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This claim that the ISDS courts in the Trans Pacific Partnership are unconstitutional is certainly an interesting one. I’m not a lawyer so I’ll leave the analysis to the experts. But I’m intrigued:

Under the TPP, the arbitrators will act like judges, deciding legal questions just as federal judges decide constitutional claims. However, unlike judges appointed under Article III of the Constitution, TPP arbitrators are not appointed by the president or confirmed by the Senate, nor do they have the independence that comes from life tenure. And that presents a significant constitutional issue: Can the president and Congress, consistent with Article III, assign to three private arbitrators the judicial function of deciding the merits of a TPP investor challenge?

The Supreme Court has not ruled on this precise question. But the collective reasoning in four of its recent rulings bearing on the issue leans heavily toward a finding of unconstitutionality. The Court has placed significant limits on the ability of Congress to assign the power to decide cases traditionally handled by the courts to people other than Article III judges, even when the judicial substitutes are full-time federal officials, such as bankruptcy judges or the heads of federal agencies. Moreover, in each case in which the Court approved of a dispute being taken away from federal judges, there was judicial review at the end of the process, which is not the case with TPP. Moreover, although the Justice Department issued a lengthy opinion in 1995 on when arbitration can be used to replace court adjudication, it did not then, and has not since then, defended the constitutionality of arbitration provisions like those in the proposed TPP.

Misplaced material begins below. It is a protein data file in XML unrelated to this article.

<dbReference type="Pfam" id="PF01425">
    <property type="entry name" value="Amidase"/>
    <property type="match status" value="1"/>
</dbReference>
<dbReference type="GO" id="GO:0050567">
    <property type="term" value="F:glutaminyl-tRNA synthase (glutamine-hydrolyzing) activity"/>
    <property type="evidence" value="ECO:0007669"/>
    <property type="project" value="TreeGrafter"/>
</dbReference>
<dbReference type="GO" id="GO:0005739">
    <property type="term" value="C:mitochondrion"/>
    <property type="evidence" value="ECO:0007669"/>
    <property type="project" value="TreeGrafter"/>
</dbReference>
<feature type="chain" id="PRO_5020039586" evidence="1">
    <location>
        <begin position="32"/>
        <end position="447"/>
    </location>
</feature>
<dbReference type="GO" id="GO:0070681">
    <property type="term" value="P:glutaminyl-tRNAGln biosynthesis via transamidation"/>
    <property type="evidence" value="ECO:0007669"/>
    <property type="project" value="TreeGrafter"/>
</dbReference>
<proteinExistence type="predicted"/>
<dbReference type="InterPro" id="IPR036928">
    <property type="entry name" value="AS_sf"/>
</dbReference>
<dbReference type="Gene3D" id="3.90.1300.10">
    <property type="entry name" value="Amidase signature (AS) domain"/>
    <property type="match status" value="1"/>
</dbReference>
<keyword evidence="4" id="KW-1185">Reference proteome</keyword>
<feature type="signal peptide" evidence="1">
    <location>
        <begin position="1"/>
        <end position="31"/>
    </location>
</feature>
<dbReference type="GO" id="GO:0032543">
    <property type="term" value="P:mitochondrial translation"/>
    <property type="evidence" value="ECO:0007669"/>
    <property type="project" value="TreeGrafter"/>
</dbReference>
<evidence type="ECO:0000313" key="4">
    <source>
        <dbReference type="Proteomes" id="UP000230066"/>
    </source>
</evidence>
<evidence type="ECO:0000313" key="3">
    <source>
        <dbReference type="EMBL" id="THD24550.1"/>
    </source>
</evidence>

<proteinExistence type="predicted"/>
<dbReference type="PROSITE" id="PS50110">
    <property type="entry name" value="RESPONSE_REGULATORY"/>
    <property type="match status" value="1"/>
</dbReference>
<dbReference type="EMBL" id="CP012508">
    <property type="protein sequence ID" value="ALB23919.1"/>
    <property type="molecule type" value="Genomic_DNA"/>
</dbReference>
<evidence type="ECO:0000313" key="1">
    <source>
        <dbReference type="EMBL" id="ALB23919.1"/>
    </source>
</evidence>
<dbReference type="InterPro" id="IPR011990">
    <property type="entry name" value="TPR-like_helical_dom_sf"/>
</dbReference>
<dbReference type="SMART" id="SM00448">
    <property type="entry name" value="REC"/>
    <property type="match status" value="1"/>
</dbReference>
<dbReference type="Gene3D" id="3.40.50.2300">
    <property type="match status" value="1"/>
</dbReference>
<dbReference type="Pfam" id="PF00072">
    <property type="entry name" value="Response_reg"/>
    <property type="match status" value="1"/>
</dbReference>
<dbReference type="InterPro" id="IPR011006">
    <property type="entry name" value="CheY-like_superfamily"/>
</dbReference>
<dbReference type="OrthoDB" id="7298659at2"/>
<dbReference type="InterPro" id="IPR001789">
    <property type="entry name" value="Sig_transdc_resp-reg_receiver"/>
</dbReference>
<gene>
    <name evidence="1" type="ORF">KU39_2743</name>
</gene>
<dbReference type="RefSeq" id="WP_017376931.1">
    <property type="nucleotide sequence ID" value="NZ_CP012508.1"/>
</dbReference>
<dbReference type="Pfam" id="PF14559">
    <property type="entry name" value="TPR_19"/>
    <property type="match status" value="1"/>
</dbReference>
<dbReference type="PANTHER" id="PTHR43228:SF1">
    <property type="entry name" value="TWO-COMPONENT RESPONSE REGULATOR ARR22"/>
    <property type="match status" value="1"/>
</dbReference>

As it presses for the passage of TPP, the administration needs to explain how the Constitution allows the United States to agree to submit the validity of its federal, state, and local laws to three private arbitrators, with no possibility of review by any U.S. court. Otherwise, it risks securing a trade agreement that won’t survive judicial scrutiny, or, even worse, which will undermine the structural protections that an independent federal judiciary was created to ensure.

Thoughts? My sense is basically that current U.S. courts will defer to most issues if they help corporations and hurt working people, which will almost certainly be the result of the ISDS courts.

For Once, Bill Kristol is Actually Correct

[ 122 ] June 23, 2015 |

That’s right Bill, and it’s great.